Over the next few weeks, I found myself the subject of negative talk if I participated in voice chat and attempted to provide any leadership or guidance to my team. This negative talk was not just from male players, but younger female players as well. I was often teaming up with one of my sons who witnessed the behavior. It was an interesting dynamic.

If a guy offered the team leadership, he was usually rewarded with cooperation and thanks. If a female player attempted to provide leadership, she was often treated badly during and after the match.

When I reported to my other son that a male player had called me a “f***in bitch” after I called him out on his abusive chat, my son was upset but not surprised. As a male player, he was used to seeing and hearing such language. He had not, however, dealt with it directed toward his mother (you know, the argument that sexual harassment and/or assault isn’t a big deal until it could be your daughter, sister, mother, etc.).

I used this experience to try to educate my sons on what women must deal with in a man’s world, as gaming has been primarily male dominated for years. That is changing quickly. More and more women are populating the online gaming world.

I made a decision after yet another male player heaped abuse on me  to change my gamertag to something masculine.

For the last three weeks I have not had a single negative comment aimed at me. Not one.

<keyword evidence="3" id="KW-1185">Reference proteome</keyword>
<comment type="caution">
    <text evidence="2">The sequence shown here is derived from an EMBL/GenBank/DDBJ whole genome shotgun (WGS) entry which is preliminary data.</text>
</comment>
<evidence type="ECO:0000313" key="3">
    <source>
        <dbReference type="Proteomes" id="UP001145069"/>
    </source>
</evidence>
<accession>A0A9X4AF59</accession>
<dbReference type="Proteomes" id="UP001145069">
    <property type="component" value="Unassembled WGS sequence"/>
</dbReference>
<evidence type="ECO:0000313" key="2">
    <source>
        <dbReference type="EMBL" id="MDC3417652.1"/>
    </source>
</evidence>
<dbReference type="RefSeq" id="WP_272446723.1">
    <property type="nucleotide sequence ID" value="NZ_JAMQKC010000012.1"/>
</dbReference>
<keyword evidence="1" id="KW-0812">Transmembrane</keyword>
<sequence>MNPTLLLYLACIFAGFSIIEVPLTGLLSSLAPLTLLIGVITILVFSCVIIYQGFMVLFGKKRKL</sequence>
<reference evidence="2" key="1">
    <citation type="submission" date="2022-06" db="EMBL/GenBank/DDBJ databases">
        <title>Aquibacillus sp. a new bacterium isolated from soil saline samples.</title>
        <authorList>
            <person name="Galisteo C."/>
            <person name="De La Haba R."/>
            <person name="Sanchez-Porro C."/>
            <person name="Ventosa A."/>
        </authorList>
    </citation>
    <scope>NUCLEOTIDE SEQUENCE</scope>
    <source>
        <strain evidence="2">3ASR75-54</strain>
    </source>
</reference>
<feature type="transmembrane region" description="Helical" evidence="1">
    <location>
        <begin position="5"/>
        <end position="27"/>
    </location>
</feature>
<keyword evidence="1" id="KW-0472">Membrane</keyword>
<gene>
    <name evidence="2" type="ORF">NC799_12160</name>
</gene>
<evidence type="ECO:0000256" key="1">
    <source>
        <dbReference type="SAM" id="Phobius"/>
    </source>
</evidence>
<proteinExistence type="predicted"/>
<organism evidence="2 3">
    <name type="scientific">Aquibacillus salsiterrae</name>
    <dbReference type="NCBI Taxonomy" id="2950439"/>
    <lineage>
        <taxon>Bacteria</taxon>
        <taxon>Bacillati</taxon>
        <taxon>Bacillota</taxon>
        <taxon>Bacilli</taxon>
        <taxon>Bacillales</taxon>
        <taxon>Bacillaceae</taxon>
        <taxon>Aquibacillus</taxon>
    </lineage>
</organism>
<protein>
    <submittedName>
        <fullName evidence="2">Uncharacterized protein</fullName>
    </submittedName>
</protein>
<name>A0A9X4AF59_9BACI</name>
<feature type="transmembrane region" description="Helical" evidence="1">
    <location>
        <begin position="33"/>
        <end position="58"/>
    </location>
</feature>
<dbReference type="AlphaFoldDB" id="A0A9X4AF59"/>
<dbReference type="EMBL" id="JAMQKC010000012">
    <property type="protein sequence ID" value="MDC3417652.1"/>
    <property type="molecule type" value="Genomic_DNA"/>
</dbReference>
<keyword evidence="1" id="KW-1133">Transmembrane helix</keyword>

Male gamers will argue that women who complain about the gaming world are just whining or being snowflakes or SJWs (social justice warriors).

The New York Times article SWSX Addresses Online Harassment of Women in Gaming is a disturbing read which I recommend to everyone.

There are YouTubers who regularly make fun of women who are trying to change the online, console, and PC gaming world so that such games do not perpetuate harmful attitudes, behaviors and stereotypes.

Indi game developers Brianna Wu and Zoe Quinn, and Anita Sarkeesian, social justice warrior who owns the Feminist Frequency blog and YouTube channel, are the favorite subjects of deniers of misogynistic and anti-femiinist themes in games. These women have received death threats and continued online harassment through Twitter and other forums.

Gamergate is the subject of many naysaying male gamer YouTubers such as Investigamer who mispronounces impartiality over and over (I know, I’m nitpicking) after gaming journalism was accused/exposed as being corrupt.

I understand that male players are just not going to see and understand what women endure in male-dominated environments because they are not on the receiving end of such behavior. I understand this. However, men need to learn to listen to female voices instead of denigrating or atttempting to silence them.

Polarizing men against women in the gaming world is not going to accomplish anything. Men and women must care about ending online harassment especially in the gaming world.

I know what I have experienced. I know that the harassment stopped when I quit using voice chat and changed my gamertag to one that is obviously masculine.

If women must disguise themselves as male players in order to avoid harassment, there is something wrong with the online gaming world.

If a female player challenges a male player because he is being a dick, her voice should be respected. If a gamer chooses to be a dick, he should expect to be called out for such behavior.

It is one thing to be upset during a game and expressing said frustration, it is another to attack a female player with the aim of humiliating and ultimately silencing her.

I have an announcement: men don’t rule the world anymore. You have to share the world with women, and this includes the military, politics, business, education, and, yes, gaming.